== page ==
The American people agree. A recent national survey showed that most Americans are not currently aware that artists aren’t paid when their songs are played on traditional radio. But when they are made aware of this fact, they overwhelmingly say that it is unfair — by a 3-to-1 margin. The public needs to understand how traditional, giant radio stations continue to profit off music creators without paying for it. We can’t let them continue to get away with this injustice.

As the Grammy-award winning singer and songwriter Gloria Estefan wisely pointed out during a hearing before the House Judiciary Committee earlier this year: “This corporate radio loophole makes broadcast radio the only industry in America that can use another’s intellectual property without permission or compensation. Every industrialized country except the United States provides a performance right. Moreover, when American-made music is played overseas, other countries collect royalties for American artists and producers but never pay those royalties because we don’t reciprocate. This inequity costs the American economy and artists more than $200 million each year.”

SAG-AFTRA and our partners in the musicFIRST Coalition are not alone in this fight. Further support for music fairness has poured in from other union groups, collectively representing tens of thousands of musicians across the country, including the AFL-CIO and the American Federation of Musicians. We’re also joined by the U.S. Copyright Office, the consumer advocacy organization Public Knowledge, the Alliance for Community Media and the National Federation of Community Broadcasters, to name a few. And it’s no surprise why these organizations are speaking out. As the economist Barry M. Massarsky testified, “There is no reasonable economic basis for broadcast radio to continue to enjoy its exemption from the sound recording terrestrial performance right.”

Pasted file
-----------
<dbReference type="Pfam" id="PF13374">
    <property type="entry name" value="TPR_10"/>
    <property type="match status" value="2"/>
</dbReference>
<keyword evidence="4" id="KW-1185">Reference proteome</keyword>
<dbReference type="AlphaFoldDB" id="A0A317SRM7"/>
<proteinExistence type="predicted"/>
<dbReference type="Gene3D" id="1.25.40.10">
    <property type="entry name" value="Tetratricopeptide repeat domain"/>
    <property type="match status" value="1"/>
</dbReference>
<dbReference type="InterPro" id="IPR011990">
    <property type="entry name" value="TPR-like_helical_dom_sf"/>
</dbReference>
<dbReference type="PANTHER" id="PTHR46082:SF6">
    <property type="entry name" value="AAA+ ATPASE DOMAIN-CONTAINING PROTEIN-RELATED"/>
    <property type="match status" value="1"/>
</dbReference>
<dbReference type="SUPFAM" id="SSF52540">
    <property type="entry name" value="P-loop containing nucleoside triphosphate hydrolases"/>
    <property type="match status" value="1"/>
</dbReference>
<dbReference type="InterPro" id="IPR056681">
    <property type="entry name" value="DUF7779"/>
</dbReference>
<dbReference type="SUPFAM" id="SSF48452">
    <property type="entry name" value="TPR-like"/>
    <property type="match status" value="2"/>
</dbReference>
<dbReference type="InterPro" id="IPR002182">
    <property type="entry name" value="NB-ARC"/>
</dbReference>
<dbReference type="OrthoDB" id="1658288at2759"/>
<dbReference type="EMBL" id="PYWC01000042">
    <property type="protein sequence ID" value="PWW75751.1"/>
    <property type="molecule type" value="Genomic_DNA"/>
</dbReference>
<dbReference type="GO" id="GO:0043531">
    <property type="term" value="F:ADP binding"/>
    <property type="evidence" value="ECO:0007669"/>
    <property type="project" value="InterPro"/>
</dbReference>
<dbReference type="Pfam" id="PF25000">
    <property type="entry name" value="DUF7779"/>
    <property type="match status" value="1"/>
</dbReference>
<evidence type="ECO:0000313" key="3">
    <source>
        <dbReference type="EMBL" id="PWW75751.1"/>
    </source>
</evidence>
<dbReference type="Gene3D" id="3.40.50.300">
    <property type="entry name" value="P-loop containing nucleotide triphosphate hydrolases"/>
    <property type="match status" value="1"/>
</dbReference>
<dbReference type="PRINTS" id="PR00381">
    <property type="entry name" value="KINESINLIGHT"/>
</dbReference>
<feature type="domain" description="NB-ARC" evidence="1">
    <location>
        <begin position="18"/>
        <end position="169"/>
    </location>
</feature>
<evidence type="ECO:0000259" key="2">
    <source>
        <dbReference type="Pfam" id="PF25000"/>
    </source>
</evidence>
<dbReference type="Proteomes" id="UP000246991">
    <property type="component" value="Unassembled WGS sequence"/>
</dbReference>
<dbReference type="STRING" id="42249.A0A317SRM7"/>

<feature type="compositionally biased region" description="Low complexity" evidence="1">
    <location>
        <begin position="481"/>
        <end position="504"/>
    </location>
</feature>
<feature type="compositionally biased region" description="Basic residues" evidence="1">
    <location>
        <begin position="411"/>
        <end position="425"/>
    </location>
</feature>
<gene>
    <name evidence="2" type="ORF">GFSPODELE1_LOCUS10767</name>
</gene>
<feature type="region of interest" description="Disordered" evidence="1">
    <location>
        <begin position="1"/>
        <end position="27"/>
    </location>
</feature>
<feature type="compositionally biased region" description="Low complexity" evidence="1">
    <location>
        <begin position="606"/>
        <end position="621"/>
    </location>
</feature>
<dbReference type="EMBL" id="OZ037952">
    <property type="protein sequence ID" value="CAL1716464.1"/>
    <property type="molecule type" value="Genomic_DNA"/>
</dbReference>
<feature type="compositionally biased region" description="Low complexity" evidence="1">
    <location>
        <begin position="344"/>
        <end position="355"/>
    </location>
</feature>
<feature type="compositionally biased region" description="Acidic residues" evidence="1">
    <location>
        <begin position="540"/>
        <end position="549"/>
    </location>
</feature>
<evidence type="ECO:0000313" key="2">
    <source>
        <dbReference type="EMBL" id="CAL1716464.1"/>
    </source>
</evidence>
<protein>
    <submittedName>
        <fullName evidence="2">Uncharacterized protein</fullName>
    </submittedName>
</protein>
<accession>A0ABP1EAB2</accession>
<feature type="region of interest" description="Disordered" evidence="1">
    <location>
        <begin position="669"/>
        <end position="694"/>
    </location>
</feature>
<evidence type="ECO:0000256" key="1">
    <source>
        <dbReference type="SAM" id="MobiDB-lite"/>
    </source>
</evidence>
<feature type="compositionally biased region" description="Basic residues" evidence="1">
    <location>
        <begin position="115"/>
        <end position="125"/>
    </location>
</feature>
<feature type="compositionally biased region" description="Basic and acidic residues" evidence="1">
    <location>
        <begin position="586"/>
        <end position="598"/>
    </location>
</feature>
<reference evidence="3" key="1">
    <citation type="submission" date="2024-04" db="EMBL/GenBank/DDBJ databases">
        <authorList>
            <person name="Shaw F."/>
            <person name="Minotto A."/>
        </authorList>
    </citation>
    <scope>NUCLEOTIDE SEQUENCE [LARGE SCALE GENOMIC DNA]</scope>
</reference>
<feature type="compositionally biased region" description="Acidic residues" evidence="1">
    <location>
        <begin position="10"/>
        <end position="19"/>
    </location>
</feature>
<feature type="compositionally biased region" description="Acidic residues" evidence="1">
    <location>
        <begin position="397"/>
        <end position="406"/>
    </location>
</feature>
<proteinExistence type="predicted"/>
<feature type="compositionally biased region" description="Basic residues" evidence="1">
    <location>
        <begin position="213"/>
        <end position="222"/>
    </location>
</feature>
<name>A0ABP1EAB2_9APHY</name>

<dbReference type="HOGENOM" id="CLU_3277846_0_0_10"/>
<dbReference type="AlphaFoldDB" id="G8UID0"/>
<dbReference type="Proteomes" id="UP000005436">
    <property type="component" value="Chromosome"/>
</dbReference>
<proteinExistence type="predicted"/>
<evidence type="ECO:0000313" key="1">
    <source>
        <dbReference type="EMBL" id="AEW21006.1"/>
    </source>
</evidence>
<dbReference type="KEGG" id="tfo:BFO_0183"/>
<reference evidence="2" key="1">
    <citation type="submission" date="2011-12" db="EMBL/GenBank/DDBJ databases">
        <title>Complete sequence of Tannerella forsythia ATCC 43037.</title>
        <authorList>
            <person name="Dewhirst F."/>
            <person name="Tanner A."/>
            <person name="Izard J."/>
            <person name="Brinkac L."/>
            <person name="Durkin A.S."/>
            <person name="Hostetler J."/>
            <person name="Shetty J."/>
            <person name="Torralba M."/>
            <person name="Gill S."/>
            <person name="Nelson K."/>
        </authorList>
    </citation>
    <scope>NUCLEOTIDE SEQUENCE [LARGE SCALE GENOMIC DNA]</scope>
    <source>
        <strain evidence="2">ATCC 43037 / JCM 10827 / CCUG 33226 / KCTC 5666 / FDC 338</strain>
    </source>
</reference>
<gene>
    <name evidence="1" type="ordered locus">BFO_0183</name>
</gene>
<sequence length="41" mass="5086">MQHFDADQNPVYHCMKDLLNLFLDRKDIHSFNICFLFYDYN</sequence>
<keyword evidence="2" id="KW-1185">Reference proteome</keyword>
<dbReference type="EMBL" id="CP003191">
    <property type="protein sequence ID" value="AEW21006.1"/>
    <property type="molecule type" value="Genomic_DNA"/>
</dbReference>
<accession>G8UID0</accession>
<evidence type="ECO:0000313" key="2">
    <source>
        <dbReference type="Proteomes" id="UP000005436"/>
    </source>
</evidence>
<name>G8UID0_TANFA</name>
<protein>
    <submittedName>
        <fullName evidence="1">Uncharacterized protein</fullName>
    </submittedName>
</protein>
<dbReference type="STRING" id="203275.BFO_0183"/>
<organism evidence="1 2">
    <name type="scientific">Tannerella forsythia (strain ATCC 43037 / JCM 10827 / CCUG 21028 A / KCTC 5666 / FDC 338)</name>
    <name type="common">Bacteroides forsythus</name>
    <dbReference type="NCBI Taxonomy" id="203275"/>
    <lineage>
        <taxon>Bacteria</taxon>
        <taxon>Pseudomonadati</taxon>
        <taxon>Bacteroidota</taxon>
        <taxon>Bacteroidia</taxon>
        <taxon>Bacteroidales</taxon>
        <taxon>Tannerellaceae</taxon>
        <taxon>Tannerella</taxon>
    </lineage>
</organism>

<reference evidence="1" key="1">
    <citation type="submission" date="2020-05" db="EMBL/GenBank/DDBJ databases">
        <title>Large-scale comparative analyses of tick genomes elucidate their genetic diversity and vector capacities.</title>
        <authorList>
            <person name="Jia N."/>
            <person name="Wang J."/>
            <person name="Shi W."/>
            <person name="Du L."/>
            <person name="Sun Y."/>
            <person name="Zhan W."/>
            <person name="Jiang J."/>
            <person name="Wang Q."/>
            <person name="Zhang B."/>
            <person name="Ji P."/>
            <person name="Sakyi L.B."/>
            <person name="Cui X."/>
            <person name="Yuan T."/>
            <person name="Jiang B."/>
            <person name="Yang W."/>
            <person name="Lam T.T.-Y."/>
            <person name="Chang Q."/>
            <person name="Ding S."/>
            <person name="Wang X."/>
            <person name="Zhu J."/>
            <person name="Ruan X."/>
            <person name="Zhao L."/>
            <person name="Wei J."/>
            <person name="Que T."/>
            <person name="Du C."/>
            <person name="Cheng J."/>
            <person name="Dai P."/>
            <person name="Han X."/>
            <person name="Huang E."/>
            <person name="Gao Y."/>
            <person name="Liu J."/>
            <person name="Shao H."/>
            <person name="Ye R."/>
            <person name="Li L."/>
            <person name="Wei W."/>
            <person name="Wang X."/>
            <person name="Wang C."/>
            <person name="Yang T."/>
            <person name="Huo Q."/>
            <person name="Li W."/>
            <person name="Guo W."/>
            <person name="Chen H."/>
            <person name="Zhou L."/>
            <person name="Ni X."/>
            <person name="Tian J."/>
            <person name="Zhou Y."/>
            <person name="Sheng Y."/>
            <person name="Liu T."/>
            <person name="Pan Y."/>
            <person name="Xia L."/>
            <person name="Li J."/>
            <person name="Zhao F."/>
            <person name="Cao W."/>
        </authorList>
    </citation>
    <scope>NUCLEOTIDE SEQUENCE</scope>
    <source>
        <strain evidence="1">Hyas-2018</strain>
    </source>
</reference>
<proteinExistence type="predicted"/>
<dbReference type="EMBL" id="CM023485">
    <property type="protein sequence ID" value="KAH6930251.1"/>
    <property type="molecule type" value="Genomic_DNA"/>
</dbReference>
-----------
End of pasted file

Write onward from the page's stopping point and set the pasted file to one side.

In our polarized times, it’s rare to find an issue that has support on both sides of the aisle — but the American Music Fairness Act has found strong support in both parties. A bipartisan group of legislators supports the bill, including its original sponsors, Reps. Ted Deutch (D-Fla.) and Darrell Issa (R-Calif.), as well as dozens of their colleagues. And soon, we’re expecting senators from both parties to step forward to put their support behind the people who create the music that makes us love, laugh, cry and reflect upon the most important moments of our lives. 

Paying our workers fairly for their hard work is the American way. It always has been, and we at SAG-AFTRA believe strongly that it always should be. The power of labor is designed to ensure that huge corporations do not freely reap huge benefits on the backs of others. That’s why Congress should pass the American Music Fairness Act now. Our musicians deserve better.

Fran Drescher is the president of SAG-AFTRA, a New York Times best-selling author and an award-winning actor.

Tags

Copyright 2023 Nexstar Media Inc. All rights reserved. This material may not be published, broadcast, rewritten, or redistributed. Regular the hill posts

See all Hill.TV See all Video

main area bottom custom html

MAIN Area bottom

Main area bottom

Top Stories

See All

Most Popular

Load more